Am reading a very helpful book by Chris McGoff entitled, The Primes: How any Group can Solve any Problem (2011, Victory Publishers). While this is a business book, it really is a book about envisioning and enacting transformation of systems. If you have ever dreamed about inventing a new system instead of just making tweaks to an existing system, this is THE book for you. It is amazingly simple and can work for you whether you are trying to change an existing business or just dreaming about starting some venture. It has applications to therapy (especially couples or family therapy), non-profit work, or dreaming about trauma recovery in Africa (which is why I am reading it).
Good Quote for July 4th
The book is full of pithy quotes but the one I want to examine here on July 4th is by Ayn Rand:
A culture is made–or destroyed–by its articulate voices
Why is this good for today? Well, we often spend time with family and we think about our country and those who serve it in the military. So, it stands to reason that we might think about how our voice influences (makes/destroys) family, community, and country culture.
Whose voices shape your immediate or larger family system? Where is your voice? Does it speak to build up or destroy? Listen for a bit to see what an outsider would gather from your family conversations. What are the themes? Are they about politics? Family troubles? Complaints? Future events? Memories of past fun? In the conversations, is the focus on the family or the outside world? Who are the “enemies?” A family culture is shaped by the voices that interpret what is going on. Voices that only talk about the good and never the bad are just as shaping/destroying as those that only talk about problems.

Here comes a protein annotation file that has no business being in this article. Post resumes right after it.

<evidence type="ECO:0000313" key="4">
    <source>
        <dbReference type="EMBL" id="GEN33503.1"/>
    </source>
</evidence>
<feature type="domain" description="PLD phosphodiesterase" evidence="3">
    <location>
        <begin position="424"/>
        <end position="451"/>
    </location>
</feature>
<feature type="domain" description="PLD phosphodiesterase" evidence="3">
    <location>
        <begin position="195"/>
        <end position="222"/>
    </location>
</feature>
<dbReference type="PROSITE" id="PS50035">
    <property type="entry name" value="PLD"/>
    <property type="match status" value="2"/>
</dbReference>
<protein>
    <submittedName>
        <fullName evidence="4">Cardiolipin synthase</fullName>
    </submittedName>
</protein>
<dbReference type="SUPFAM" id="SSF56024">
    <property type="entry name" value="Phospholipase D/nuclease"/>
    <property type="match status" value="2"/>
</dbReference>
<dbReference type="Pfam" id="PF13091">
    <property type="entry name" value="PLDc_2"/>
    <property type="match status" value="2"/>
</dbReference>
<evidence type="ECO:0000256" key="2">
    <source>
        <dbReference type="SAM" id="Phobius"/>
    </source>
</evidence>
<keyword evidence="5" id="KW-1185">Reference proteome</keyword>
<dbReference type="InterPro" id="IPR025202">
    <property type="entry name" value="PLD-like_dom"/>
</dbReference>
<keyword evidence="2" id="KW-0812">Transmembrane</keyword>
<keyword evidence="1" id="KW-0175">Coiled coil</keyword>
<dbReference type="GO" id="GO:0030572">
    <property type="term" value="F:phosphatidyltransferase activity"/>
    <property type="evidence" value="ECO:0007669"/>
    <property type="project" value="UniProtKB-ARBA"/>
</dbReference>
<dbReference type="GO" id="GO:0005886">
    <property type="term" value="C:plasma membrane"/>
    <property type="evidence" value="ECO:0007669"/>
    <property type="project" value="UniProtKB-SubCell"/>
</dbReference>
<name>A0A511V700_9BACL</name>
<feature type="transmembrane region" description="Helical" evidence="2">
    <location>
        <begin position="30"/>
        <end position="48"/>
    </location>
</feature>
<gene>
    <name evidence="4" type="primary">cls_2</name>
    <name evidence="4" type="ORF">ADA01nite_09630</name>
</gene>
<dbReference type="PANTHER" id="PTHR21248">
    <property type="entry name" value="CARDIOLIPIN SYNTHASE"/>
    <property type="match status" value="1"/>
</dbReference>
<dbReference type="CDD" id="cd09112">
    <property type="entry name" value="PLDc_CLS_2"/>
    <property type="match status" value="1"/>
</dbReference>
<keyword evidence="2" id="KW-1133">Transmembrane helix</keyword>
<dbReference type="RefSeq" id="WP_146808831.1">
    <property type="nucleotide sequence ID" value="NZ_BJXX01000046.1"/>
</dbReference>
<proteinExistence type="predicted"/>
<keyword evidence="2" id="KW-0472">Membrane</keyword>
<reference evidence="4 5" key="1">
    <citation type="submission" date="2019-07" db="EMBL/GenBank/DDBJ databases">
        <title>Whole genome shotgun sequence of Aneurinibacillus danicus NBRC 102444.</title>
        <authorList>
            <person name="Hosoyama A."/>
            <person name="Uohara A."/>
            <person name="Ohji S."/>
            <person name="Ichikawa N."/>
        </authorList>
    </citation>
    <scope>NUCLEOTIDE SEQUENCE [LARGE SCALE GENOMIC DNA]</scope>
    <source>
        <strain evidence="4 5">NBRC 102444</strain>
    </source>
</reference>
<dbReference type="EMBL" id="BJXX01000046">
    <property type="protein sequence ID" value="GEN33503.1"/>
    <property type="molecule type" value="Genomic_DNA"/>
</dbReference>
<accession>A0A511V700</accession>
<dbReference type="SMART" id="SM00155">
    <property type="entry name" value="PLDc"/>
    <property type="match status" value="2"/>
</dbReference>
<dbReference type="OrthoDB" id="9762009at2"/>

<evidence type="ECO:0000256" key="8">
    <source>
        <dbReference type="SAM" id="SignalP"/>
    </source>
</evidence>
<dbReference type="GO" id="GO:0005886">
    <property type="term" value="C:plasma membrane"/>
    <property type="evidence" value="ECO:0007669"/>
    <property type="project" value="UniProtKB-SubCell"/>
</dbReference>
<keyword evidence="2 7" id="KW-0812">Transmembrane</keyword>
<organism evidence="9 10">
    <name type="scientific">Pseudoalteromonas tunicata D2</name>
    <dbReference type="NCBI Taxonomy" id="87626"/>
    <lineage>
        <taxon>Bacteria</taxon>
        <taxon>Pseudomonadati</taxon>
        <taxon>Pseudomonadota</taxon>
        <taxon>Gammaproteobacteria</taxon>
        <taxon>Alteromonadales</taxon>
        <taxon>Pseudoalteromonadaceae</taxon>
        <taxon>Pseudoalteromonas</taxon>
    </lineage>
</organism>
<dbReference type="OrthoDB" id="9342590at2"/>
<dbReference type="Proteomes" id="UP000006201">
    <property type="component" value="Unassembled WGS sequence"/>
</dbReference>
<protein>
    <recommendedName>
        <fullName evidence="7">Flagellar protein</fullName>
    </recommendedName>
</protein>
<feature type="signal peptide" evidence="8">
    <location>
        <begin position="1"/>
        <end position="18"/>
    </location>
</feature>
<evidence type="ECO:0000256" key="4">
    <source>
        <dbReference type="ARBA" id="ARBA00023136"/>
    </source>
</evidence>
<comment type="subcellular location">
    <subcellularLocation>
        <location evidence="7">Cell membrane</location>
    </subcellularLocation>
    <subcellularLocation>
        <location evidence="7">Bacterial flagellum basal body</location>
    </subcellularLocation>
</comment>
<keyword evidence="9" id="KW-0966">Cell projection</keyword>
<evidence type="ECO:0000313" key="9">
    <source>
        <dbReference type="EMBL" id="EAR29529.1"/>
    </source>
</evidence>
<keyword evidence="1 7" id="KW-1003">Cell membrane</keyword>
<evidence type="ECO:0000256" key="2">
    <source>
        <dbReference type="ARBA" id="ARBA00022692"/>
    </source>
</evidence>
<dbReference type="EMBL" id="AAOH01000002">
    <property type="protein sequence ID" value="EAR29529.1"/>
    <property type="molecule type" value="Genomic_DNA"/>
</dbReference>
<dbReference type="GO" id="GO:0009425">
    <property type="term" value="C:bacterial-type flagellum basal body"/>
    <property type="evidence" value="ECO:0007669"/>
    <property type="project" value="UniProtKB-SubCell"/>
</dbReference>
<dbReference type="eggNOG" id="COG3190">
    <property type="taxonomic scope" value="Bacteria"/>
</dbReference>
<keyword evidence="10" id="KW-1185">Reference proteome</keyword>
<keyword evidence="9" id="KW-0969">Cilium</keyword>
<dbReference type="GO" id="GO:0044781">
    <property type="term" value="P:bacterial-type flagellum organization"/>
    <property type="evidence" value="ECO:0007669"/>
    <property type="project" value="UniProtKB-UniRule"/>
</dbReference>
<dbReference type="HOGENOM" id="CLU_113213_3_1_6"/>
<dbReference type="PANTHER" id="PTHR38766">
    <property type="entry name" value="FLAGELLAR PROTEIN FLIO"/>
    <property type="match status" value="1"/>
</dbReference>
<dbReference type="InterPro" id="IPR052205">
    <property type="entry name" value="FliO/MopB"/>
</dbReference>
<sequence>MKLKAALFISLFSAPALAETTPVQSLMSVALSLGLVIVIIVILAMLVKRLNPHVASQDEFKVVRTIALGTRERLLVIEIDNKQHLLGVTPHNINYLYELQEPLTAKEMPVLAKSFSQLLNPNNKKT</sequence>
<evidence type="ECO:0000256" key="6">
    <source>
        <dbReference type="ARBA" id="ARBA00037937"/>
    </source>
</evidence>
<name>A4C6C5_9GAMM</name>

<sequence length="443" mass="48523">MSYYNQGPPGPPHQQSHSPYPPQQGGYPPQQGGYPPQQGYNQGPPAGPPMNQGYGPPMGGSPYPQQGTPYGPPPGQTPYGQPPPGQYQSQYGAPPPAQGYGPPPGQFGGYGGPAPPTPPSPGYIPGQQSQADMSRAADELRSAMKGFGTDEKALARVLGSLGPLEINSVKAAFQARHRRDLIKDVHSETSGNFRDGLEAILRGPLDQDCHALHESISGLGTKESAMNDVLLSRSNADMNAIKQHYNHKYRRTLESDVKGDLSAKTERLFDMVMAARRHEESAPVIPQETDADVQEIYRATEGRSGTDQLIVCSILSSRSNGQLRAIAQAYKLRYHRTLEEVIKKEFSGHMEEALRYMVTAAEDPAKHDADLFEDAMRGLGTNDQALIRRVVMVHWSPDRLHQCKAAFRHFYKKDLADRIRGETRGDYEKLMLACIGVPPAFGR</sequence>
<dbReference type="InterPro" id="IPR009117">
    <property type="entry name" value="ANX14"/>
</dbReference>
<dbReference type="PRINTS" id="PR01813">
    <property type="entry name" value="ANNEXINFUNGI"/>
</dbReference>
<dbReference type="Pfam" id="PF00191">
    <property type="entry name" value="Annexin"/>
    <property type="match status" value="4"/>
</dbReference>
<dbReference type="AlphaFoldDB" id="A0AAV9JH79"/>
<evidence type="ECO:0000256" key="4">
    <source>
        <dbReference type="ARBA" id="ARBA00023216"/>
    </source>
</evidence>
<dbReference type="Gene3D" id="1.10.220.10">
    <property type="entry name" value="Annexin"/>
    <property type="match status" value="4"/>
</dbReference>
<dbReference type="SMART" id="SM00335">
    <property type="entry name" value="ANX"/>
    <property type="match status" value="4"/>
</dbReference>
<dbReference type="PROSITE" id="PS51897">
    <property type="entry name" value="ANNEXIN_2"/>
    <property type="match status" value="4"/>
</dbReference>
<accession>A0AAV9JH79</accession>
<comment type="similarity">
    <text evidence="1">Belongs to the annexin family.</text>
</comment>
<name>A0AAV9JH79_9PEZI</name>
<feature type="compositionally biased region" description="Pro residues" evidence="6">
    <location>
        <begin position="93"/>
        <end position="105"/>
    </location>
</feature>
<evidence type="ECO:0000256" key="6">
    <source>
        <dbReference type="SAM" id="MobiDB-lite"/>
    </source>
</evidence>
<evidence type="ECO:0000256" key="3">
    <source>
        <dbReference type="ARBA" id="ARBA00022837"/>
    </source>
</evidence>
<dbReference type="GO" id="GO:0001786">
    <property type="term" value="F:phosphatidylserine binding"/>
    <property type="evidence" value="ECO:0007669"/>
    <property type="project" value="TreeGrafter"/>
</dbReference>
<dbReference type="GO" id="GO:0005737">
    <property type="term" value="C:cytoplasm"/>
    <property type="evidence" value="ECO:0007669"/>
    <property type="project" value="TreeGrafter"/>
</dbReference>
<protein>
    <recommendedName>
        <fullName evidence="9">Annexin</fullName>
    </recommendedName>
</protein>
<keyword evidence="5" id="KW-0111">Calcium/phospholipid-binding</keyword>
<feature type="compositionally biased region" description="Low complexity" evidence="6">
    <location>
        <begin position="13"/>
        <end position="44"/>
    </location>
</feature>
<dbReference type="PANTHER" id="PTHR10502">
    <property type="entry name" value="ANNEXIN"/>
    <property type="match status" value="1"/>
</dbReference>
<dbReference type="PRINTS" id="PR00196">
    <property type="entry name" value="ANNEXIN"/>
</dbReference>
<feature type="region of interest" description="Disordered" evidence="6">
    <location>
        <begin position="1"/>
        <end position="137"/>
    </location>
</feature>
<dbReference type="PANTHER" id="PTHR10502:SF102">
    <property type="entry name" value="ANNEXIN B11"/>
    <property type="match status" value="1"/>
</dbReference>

Watch, for 5 minutes, CNN, FOX News, and MSNBC. Listen to individual voices such as Beck, Hannity, Stewart, or the like. How do these voices shape our consciousness? Bring it in a bit closer? Listen to the voices in your church community. How do they shape your sense of identity, the problems, etc. I was part of small group some time ago that all were concerned about racial diversity in the world and the local church. It was easy to point out the failings of leaders who either “didn’t get it” or were obviously racially ignorant. We realized that if we didn’t change our conversation, we would become embittered. We weren’t just naming the problems (though we were doing that), we were shaping our attitudes and willingness to do something constructive about it.
To come in even closer, I think about how we faculty shape Biblical Seminary. We believe (don’t laugh!) we have the brains to make the best decisions for the school. We know how to talk about very complex theological and practical matters. We want to be the shapers. But, faculty can be known also to talk something to death, to point out why every strategy will fail, but to fail to offer up our own strategy.
So, take a moment and consider what you are constructing or destroying with your “voice.” What drums do you beat? What complaints do you make over and over? What ideas do you strike down? Can you balance describing (not judging) what is with what you want it to be? Let us take a moment to remember those who sacrifice for this country and to evaluate how we influence our own circles.